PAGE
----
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2806 Hits

Competition Dog Sport Trial Prep: Does Generalization Really Matter?

I have been spending the last two years playing with and training my young Labrador Retriever, Dare. He just turned 2 in July and he is a lot of fun!

We are just getting started dipping our toes into the competition world and trial prep is at the front of my mind. The inability to get the same performance in the trial ring that we have in class or at home is a source of frustration for many a handler. That feeling of complete helplessness in a trial ring when you and your dog are disconnected, your dog is struggling, you feel eyes (real or imaginary) burning holes of judgement in your back, and you can't understand why your dog is behaving the way he is, is not a fun place to be. I have been there. If you don't believe me, here is proof. Me with my Novice A dog in the obedience ring.

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3011 Hits

Position Changes Out in Front: Exploring the Sit

Teaching your dog to sit seems so simple until you start thinking about the different ways a dog can sit. There is a stand to sit and a down to sit. In either of those position changes, the dog can either plant his front end or his rear end.

When I'm thinking about teaching my dog position changes, I try to think about the final behavior. If you do obedience or rally, you will need to teach your dog sit in front and in heel. Exercises that include a sit in front of you are the signal exercise, command discrimination, and several higher-level rally exercises. You'll see a sit in heel much more often, such as during heeling patterns and command discrimination.

Let's talk about how to teach the sit position!

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7121 Hits

Master the Moving Stand in Obedience and Rally!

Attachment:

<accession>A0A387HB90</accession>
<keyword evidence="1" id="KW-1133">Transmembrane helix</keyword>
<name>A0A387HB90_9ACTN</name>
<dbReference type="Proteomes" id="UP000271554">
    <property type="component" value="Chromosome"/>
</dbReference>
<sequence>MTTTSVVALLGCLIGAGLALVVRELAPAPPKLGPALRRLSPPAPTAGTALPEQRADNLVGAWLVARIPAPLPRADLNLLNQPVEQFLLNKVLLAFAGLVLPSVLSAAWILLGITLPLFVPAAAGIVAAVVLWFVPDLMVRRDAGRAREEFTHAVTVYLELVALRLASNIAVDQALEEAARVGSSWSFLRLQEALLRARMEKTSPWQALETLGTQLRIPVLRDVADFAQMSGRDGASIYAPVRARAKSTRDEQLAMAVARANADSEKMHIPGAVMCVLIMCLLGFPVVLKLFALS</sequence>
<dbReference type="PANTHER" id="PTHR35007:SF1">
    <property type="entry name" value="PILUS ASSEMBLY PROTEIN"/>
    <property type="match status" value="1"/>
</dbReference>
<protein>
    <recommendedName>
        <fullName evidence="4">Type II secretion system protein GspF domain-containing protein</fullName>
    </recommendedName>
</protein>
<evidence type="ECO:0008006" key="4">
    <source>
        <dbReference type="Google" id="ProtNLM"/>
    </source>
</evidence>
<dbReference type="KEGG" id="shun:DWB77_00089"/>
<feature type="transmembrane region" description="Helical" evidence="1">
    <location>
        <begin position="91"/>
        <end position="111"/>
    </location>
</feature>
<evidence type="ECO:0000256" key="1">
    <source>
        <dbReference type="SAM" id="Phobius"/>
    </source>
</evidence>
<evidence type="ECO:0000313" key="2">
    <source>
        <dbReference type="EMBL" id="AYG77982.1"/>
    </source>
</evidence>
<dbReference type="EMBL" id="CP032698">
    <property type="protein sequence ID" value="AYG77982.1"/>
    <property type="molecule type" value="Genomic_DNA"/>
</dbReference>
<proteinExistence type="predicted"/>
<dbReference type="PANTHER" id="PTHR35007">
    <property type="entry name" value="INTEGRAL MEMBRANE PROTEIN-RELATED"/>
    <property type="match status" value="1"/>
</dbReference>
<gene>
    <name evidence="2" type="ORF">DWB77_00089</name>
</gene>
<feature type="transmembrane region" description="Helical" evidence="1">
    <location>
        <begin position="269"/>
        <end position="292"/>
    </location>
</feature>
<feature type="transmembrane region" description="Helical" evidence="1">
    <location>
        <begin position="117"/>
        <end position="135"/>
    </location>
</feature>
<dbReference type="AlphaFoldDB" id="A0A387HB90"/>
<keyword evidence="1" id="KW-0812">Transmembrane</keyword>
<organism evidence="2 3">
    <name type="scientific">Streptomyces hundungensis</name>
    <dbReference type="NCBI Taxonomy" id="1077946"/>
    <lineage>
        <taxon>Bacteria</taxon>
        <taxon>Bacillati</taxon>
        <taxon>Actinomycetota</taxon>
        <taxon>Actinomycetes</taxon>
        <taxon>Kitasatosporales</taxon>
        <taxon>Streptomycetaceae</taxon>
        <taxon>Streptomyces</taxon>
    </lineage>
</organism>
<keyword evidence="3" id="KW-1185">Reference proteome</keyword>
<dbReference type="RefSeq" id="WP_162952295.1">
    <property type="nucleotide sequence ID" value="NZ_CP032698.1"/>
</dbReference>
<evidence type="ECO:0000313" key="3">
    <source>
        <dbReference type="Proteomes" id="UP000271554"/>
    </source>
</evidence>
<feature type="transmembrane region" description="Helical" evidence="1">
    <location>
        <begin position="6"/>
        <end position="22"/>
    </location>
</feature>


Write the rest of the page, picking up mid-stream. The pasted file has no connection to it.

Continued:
There are several ways you can teach your dog a moving stand. One way that tends to work well is using a front foot target.

I start by warming up the dog on the front foot target. In order to use this training method, your dog will need to have value for going to and staying on the target.

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Know the Signs for Higher Rally Scores!

If I could give you one piece of advice that could earn you a higher rally score, it would be "know the signs!" By far, the biggest reason that points are lost is due to not knowing how to properly do the signs. It seems like such a simple task, but in reality many rally signs are very similar to others, especially as you move up through the levels. It's very easy to get them confused. If you perform a sign incorrectly, you will lose 10 points. Being distracted for a moment trying to figure out what you should do can also cause lost points.

You want to know the signs so well that you can recognize them quickly upon first glance. If you need to read the sign and study where the stop signs are or think about it much, your dog will feel that attention shift and may disconnect or falter.

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6364 Hits